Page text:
“Perelandra” is the second book of the “Space Trilogy.” It is the best of the series.
This series was my re-discovery of C.S. Lewis. Like many, I was exposed to “Narnia” as a kid. 20 years later I was admittedly biased toward the negative, thinking that his more “adult” works would be laden down with religious references or burdened by a rickety old Judeo-Christian moral scaffold. I was wrong. The references are certainly there; but his trilogy (and “Perelandra” in particular) is anything but “laden” or “burdened.” The questions posed within are primal, fundamental, universal. What would a human be like, unaffected, uncorrupted by the darkness of a modern soul or psyche? What would her nascent world be like? How would she view it? How would she view herself?
The narrative orbits Lewis’ characterization of “Eve.” She is this book—at once naive and lordly, innocent and powerful, child-like and strong. She lives in the bliss of a present moment free of judgment or want. Written well before the popularization (or even complete introduction) of Eastern thought in the West, Lewis incorporates an almost Zen-like philosophy into his portrayal of Eve’s relationship with “self.”
There is of course a story here, too. Elwin Ransom, Lewis’ hero of the series (some say modeled after his close friend, “Lord of the Rings” author J.R.R. Tolkien), is transported to the planet Venus (“Perelandra” to its sparse inhabitants) where he meets that planet’s version of “Eve” before her legendary Fall—an event that Ransom must prevent—by battling Lewis’ original incarnation of Satan. He, Lucifer, is corpse-like rigidity. He is judgment. He is a calculating mind without the counterweight of life or soul. His mind is “intelligent,” though his aims are simple, as lamentably fundamental and universal as Eve’s.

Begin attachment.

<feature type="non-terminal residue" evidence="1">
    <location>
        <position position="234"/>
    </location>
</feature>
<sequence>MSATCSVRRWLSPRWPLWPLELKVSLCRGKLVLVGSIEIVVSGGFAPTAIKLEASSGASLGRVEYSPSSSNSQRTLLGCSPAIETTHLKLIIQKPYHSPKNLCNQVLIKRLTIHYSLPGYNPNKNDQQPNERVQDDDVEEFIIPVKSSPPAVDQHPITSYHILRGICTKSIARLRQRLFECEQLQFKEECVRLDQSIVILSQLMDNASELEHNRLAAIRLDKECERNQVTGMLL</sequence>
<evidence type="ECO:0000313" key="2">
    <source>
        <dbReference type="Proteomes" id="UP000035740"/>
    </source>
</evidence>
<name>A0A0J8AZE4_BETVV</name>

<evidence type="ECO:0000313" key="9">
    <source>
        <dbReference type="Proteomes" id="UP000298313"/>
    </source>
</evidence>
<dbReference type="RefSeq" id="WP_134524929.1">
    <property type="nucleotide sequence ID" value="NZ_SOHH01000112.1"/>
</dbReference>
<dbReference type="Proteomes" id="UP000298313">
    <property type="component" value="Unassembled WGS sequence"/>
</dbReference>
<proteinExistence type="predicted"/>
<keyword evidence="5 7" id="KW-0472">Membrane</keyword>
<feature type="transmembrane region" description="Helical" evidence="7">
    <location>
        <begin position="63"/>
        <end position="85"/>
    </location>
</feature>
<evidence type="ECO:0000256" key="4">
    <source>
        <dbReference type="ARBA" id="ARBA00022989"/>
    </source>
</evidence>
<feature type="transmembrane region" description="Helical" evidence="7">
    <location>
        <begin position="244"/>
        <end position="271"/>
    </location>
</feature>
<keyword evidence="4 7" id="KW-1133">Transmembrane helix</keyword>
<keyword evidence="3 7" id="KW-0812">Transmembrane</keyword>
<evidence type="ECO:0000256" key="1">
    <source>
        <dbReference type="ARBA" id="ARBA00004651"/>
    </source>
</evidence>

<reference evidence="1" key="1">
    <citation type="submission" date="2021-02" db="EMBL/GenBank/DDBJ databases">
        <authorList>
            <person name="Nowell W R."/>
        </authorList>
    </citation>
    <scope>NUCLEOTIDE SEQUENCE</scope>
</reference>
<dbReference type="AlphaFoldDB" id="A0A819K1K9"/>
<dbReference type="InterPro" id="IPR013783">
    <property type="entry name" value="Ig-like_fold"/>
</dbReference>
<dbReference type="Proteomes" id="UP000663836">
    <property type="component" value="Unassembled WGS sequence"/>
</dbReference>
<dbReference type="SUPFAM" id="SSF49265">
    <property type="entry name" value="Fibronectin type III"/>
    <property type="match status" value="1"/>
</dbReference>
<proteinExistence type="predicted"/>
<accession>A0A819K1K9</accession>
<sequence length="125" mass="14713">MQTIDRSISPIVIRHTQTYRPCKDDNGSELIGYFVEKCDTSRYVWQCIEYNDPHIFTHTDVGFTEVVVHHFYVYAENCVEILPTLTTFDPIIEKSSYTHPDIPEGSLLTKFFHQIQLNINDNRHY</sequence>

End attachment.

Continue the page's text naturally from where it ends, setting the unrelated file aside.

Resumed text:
I thought one particular portrayal brilliant: After a day battling for Eve’s soul, Ransom and Satan are left tired and alone. Satan proceeds to torment Ransom as a nasty child would, repeating his name compulsively, incessantly until Ransom responds. Ransom realizes that this compulsive need for negativity, for even minor “torment” is what the thing is and the implications are startling. This same negative compulsion is present in all of us, manifesting as a whining inner child’s voice, or in acts of physical torture—the difference being not of type but merely of degree.
To a contemporary reader, the science behind “Perelandra” is almost laughable. 75 years after it was written, we obviously know now that Venus isn’t paradise—rivers of molten lead could flow on its baked and lifeless surface. Lewis’ creation, though, need not adhere to scientific realities—those of the planetary or even the anthropological kind. Statements artfully arranged into a compelling story about the universal possibilities that lie within each of us, though, should be allowed the credit of a momentary suspension of disbelief. I began the series a C.S. Lewis sceptic. I finished it appreciating the man’s intellectual (and spiritual) prowess, and his ability to transcend his own particular religious narratives in the creation of something real and profound.
Will Burcher is a former police officer and current author of “The GAIAD,” a story of ancient secrets not quite forgotten and the positive power of global perspective. He lives and works in Colorado, USA.
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